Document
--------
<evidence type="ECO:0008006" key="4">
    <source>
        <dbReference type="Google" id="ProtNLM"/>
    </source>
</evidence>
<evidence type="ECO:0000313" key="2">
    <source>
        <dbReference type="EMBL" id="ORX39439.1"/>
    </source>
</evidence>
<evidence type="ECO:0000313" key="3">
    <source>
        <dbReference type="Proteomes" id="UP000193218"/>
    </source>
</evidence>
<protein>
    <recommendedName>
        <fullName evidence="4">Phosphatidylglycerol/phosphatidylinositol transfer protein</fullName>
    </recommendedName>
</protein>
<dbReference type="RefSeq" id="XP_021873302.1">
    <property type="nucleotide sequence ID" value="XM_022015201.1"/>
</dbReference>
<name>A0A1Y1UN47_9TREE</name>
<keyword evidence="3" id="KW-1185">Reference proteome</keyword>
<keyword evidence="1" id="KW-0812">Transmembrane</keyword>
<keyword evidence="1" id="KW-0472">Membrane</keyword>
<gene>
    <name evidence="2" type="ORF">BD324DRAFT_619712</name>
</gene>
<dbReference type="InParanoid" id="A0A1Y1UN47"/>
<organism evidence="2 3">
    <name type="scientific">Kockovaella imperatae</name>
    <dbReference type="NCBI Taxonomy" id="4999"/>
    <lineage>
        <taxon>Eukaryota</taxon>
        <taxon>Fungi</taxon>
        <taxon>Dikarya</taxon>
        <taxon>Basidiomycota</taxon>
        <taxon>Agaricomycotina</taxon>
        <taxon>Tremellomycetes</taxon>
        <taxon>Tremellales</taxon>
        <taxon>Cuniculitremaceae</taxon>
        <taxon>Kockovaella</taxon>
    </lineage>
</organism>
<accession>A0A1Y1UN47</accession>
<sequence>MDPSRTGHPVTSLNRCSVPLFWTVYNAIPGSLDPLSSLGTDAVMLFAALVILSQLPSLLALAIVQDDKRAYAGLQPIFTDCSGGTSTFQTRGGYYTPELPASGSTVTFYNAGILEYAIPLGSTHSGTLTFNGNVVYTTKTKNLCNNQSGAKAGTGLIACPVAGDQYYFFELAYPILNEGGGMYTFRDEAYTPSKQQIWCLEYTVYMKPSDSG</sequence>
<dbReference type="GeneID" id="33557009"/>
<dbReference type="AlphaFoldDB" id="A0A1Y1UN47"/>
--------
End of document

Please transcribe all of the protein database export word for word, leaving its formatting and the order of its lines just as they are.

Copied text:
<evidence type="ECO:0008006" key="4">
    <source>
        <dbReference type="Google" id="ProtNLM"/>
    </source>
</evidence>
<evidence type="ECO:0000313" key="2">
    <source>
        <dbReference type="EMBL" id="ORX39439.1"/>
    </source>
</evidence>
<evidence type="ECO:0000313" key="3">
    <source>
        <dbReference type="Proteomes" id="UP000193218"/>
    </source>
</evidence>
<protein>
    <recommendedName>
        <fullName evidence="4">Phosphatidylglycerol/phosphatidylinositol transfer protein</fullName>
    </recommendedName>
</protein>
<dbReference type="RefSeq" id="XP_021873302.1">
    <property type="nucleotide sequence ID" value="XM_022015201.1"/>
</dbReference>
<name>A0A1Y1UN47_9TREE</name>
<keyword evidence="3" id="KW-1185">Reference proteome</keyword>
<keyword evidence="1" id="KW-0812">Transmembrane</keyword>
<keyword evidence="1" id="KW-0472">Membrane</keyword>
<gene>
    <name evidence="2" type="ORF">BD324DRAFT_619712</name>
</gene>
<dbReference type="InParanoid" id="A0A1Y1UN47"/>
<organism evidence="2 3">
    <name type="scientific">Kockovaella imperatae</name>
    <dbReference type="NCBI Taxonomy" id="4999"/>
    <lineage>
        <taxon>Eukaryota</taxon>
        <taxon>Fungi</taxon>
        <taxon>Dikarya</taxon>
        <taxon>Basidiomycota</taxon>
        <taxon>Agaricomycotina</taxon>
        <taxon>Tremellomycetes</taxon>
        <taxon>Tremellales</taxon>
        <taxon>Cuniculitremaceae</taxon>
        <taxon>Kockovaella</taxon>
    </lineage>
</organism>
<accession>A0A1Y1UN47</accession>
<sequence>MDPSRTGHPVTSLNRCSVPLFWTVYNAIPGSLDPLSSLGTDAVMLFAALVILSQLPSLLALAIVQDDKRAYAGLQPIFTDCSGGTSTFQTRGGYYTPELPASGSTVTFYNAGILEYAIPLGSTHSGTLTFNGNVVYTTKTKNLCNNQSGAKAGTGLIACPVAGDQYYFFELAYPILNEGGGMYTFRDEAYTPSKQQIWCLEYTVYMKPSDSG</sequence>
<dbReference type="GeneID" id="33557009"/>
<dbReference type="AlphaFoldDB" id="A0A1Y1UN47"/>